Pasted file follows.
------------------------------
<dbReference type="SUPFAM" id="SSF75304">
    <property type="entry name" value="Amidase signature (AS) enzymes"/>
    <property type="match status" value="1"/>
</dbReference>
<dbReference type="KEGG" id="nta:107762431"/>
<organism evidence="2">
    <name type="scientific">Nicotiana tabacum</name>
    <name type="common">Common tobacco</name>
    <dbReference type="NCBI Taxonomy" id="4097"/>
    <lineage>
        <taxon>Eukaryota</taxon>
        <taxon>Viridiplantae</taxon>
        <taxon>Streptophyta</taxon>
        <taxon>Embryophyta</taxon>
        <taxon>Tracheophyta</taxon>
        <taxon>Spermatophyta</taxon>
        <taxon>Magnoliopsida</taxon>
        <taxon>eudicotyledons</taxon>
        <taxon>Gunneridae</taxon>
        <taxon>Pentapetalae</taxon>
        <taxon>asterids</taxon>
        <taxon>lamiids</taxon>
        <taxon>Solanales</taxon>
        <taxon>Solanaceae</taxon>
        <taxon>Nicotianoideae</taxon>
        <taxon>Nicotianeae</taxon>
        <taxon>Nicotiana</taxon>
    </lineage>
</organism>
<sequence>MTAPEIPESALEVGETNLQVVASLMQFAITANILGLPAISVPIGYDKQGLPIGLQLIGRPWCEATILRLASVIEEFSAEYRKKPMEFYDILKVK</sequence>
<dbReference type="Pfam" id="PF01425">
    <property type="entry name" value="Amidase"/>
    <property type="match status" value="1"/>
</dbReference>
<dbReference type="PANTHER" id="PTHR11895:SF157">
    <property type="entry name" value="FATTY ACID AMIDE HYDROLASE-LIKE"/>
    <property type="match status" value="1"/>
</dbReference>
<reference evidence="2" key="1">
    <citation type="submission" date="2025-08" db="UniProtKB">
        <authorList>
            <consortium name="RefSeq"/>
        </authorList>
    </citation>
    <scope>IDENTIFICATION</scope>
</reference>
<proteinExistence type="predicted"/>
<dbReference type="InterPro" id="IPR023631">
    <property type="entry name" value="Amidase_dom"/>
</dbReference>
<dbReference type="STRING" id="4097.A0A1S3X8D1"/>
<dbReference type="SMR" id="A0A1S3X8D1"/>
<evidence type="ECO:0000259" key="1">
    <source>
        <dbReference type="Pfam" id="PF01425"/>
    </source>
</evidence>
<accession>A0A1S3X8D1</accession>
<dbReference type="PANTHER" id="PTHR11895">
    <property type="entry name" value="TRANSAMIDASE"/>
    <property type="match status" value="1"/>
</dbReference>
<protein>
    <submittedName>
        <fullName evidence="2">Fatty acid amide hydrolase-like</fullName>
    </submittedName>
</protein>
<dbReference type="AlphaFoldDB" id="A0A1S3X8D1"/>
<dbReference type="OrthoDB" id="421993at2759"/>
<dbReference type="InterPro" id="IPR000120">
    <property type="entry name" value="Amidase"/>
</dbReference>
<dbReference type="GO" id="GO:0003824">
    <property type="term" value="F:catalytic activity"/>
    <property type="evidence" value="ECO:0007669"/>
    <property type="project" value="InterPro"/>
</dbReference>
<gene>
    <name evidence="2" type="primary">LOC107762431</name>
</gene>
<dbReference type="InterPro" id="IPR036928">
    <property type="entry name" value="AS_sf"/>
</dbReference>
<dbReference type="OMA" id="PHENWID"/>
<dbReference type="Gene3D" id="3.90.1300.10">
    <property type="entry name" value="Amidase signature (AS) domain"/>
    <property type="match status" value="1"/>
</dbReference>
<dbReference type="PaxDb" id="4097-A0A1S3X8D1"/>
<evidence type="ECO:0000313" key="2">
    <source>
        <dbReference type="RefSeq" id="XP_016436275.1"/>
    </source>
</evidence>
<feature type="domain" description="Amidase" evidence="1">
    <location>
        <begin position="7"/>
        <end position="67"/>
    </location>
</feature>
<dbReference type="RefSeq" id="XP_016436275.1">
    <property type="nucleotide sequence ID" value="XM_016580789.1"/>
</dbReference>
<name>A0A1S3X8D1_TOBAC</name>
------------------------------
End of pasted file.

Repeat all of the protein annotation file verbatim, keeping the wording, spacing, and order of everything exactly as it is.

<dbReference type="SUPFAM" id="SSF75304">
    <property type="entry name" value="Amidase signature (AS) enzymes"/>
    <property type="match status" value="1"/>
</dbReference>
<dbReference type="KEGG" id="nta:107762431"/>
<organism evidence="2">
    <name type="scientific">Nicotiana tabacum</name>
    <name type="common">Common tobacco</name>
    <dbReference type="NCBI Taxonomy" id="4097"/>
    <lineage>
        <taxon>Eukaryota</taxon>
        <taxon>Viridiplantae</taxon>
        <taxon>Streptophyta</taxon>
        <taxon>Embryophyta</taxon>
        <taxon>Tracheophyta</taxon>
        <taxon>Spermatophyta</taxon>
        <taxon>Magnoliopsida</taxon>
        <taxon>eudicotyledons</taxon>
        <taxon>Gunneridae</taxon>
        <taxon>Pentapetalae</taxon>
        <taxon>asterids</taxon>
        <taxon>lamiids</taxon>
        <taxon>Solanales</taxon>
        <taxon>Solanaceae</taxon>
        <taxon>Nicotianoideae</taxon>
        <taxon>Nicotianeae</taxon>
        <taxon>Nicotiana</taxon>
    </lineage>
</organism>
<sequence>MTAPEIPESALEVGETNLQVVASLMQFAITANILGLPAISVPIGYDKQGLPIGLQLIGRPWCEATILRLASVIEEFSAEYRKKPMEFYDILKVK</sequence>
<dbReference type="Pfam" id="PF01425">
    <property type="entry name" value="Amidase"/>
    <property type="match status" value="1"/>
</dbReference>
<dbReference type="PANTHER" id="PTHR11895:SF157">
    <property type="entry name" value="FATTY ACID AMIDE HYDROLASE-LIKE"/>
    <property type="match status" value="1"/>
</dbReference>
<reference evidence="2" key="1">
    <citation type="submission" date="2025-08" db="UniProtKB">
        <authorList>
            <consortium name="RefSeq"/>
        </authorList>
    </citation>
    <scope>IDENTIFICATION</scope>
</reference>
<proteinExistence type="predicted"/>
<dbReference type="InterPro" id="IPR023631">
    <property type="entry name" value="Amidase_dom"/>
</dbReference>
<dbReference type="STRING" id="4097.A0A1S3X8D1"/>
<dbReference type="SMR" id="A0A1S3X8D1"/>
<evidence type="ECO:0000259" key="1">
    <source>
        <dbReference type="Pfam" id="PF01425"/>
    </source>
</evidence>
<accession>A0A1S3X8D1</accession>
<dbReference type="PANTHER" id="PTHR11895">
    <property type="entry name" value="TRANSAMIDASE"/>
    <property type="match status" value="1"/>
</dbReference>
<protein>
    <submittedName>
        <fullName evidence="2">Fatty acid amide hydrolase-like</fullName>
    </submittedName>
</protein>
<dbReference type="AlphaFoldDB" id="A0A1S3X8D1"/>
<dbReference type="OrthoDB" id="421993at2759"/>
<dbReference type="InterPro" id="IPR000120">
    <property type="entry name" value="Amidase"/>
</dbReference>
<dbReference type="GO" id="GO:0003824">
    <property type="term" value="F:catalytic activity"/>
    <property type="evidence" value="ECO:0007669"/>
    <property type="project" value="InterPro"/>
</dbReference>
<gene>
    <name evidence="2" type="primary">LOC107762431</name>
</gene>
<dbReference type="InterPro" id="IPR036928">
    <property type="entry name" value="AS_sf"/>
</dbReference>
<dbReference type="OMA" id="PHENWID"/>
<dbReference type="Gene3D" id="3.90.1300.10">
    <property type="entry name" value="Amidase signature (AS) domain"/>
    <property type="match status" value="1"/>
</dbReference>
<dbReference type="PaxDb" id="4097-A0A1S3X8D1"/>
<evidence type="ECO:0000313" key="2">
    <source>
        <dbReference type="RefSeq" id="XP_016436275.1"/>
    </source>
</evidence>
<feature type="domain" description="Amidase" evidence="1">
    <location>
        <begin position="7"/>
        <end position="67"/>
    </location>
</feature>
<dbReference type="RefSeq" id="XP_016436275.1">
    <property type="nucleotide sequence ID" value="XM_016580789.1"/>
</dbReference>
<name>A0A1S3X8D1_TOBAC</name>